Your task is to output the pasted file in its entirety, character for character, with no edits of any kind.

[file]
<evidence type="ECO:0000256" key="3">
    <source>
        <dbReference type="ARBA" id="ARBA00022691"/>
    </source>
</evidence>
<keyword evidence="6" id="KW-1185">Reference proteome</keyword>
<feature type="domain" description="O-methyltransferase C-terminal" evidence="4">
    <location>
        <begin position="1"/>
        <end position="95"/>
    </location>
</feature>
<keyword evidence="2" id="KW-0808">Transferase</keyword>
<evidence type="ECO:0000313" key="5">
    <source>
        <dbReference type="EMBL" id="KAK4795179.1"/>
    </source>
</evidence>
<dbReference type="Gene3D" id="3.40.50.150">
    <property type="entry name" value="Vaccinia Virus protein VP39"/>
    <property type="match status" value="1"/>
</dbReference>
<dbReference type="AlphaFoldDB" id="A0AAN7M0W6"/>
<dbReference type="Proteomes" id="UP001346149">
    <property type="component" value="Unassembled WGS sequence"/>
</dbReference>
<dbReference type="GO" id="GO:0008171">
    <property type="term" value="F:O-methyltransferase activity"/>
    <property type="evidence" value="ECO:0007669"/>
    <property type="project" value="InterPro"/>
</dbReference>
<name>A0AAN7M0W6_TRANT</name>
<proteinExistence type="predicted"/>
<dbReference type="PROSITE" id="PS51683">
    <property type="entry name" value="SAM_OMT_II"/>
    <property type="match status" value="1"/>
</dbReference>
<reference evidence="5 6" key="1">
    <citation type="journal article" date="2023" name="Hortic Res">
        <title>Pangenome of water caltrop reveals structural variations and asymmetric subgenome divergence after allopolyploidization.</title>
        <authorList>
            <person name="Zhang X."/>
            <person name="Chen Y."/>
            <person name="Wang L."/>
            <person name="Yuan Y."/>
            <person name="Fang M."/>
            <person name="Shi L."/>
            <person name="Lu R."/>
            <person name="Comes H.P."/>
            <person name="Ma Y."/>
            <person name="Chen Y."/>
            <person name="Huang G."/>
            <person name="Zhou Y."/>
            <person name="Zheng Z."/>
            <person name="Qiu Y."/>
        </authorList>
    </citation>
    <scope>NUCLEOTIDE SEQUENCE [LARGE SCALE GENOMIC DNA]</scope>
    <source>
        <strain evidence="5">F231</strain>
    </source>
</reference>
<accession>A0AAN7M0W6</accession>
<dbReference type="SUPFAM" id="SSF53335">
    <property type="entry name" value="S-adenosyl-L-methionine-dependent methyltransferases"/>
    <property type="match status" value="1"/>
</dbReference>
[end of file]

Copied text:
<evidence type="ECO:0000256" key="3">
    <source>
        <dbReference type="ARBA" id="ARBA00022691"/>
    </source>
</evidence>
<keyword evidence="6" id="KW-1185">Reference proteome</keyword>
<feature type="domain" description="O-methyltransferase C-terminal" evidence="4">
    <location>
        <begin position="1"/>
        <end position="95"/>
    </location>
</feature>
<keyword evidence="2" id="KW-0808">Transferase</keyword>
<evidence type="ECO:0000313" key="5">
    <source>
        <dbReference type="EMBL" id="KAK4795179.1"/>
    </source>
</evidence>
<dbReference type="Gene3D" id="3.40.50.150">
    <property type="entry name" value="Vaccinia Virus protein VP39"/>
    <property type="match status" value="1"/>
</dbReference>
<dbReference type="AlphaFoldDB" id="A0AAN7M0W6"/>
<dbReference type="Proteomes" id="UP001346149">
    <property type="component" value="Unassembled WGS sequence"/>
</dbReference>
<dbReference type="GO" id="GO:0008171">
    <property type="term" value="F:O-methyltransferase activity"/>
    <property type="evidence" value="ECO:0007669"/>
    <property type="project" value="InterPro"/>
</dbReference>
<name>A0AAN7M0W6_TRANT</name>
<proteinExistence type="predicted"/>
<dbReference type="PROSITE" id="PS51683">
    <property type="entry name" value="SAM_OMT_II"/>
    <property type="match status" value="1"/>
</dbReference>
<reference evidence="5 6" key="1">
    <citation type="journal article" date="2023" name="Hortic Res">
        <title>Pangenome of water caltrop reveals structural variations and asymmetric subgenome divergence after allopolyploidization.</title>
        <authorList>
            <person name="Zhang X."/>
            <person name="Chen Y."/>
            <person name="Wang L."/>
            <person name="Yuan Y."/>
            <person name="Fang M."/>
            <person name="Shi L."/>
            <person name="Lu R."/>
            <person name="Comes H.P."/>
            <person name="Ma Y."/>
            <person name="Chen Y."/>
            <person name="Huang G."/>
            <person name="Zhou Y."/>
            <person name="Zheng Z."/>
            <person name="Qiu Y."/>
        </authorList>
    </citation>
    <scope>NUCLEOTIDE SEQUENCE [LARGE SCALE GENOMIC DNA]</scope>
    <source>
        <strain evidence="5">F231</strain>
    </source>
</reference>
<accession>A0AAN7M0W6</accession>
<dbReference type="SUPFAM" id="SSF53335">
    <property type="entry name" value="S-adenosyl-L-methionine-dependent methyltransferases"/>
    <property type="match status" value="1"/>
</dbReference>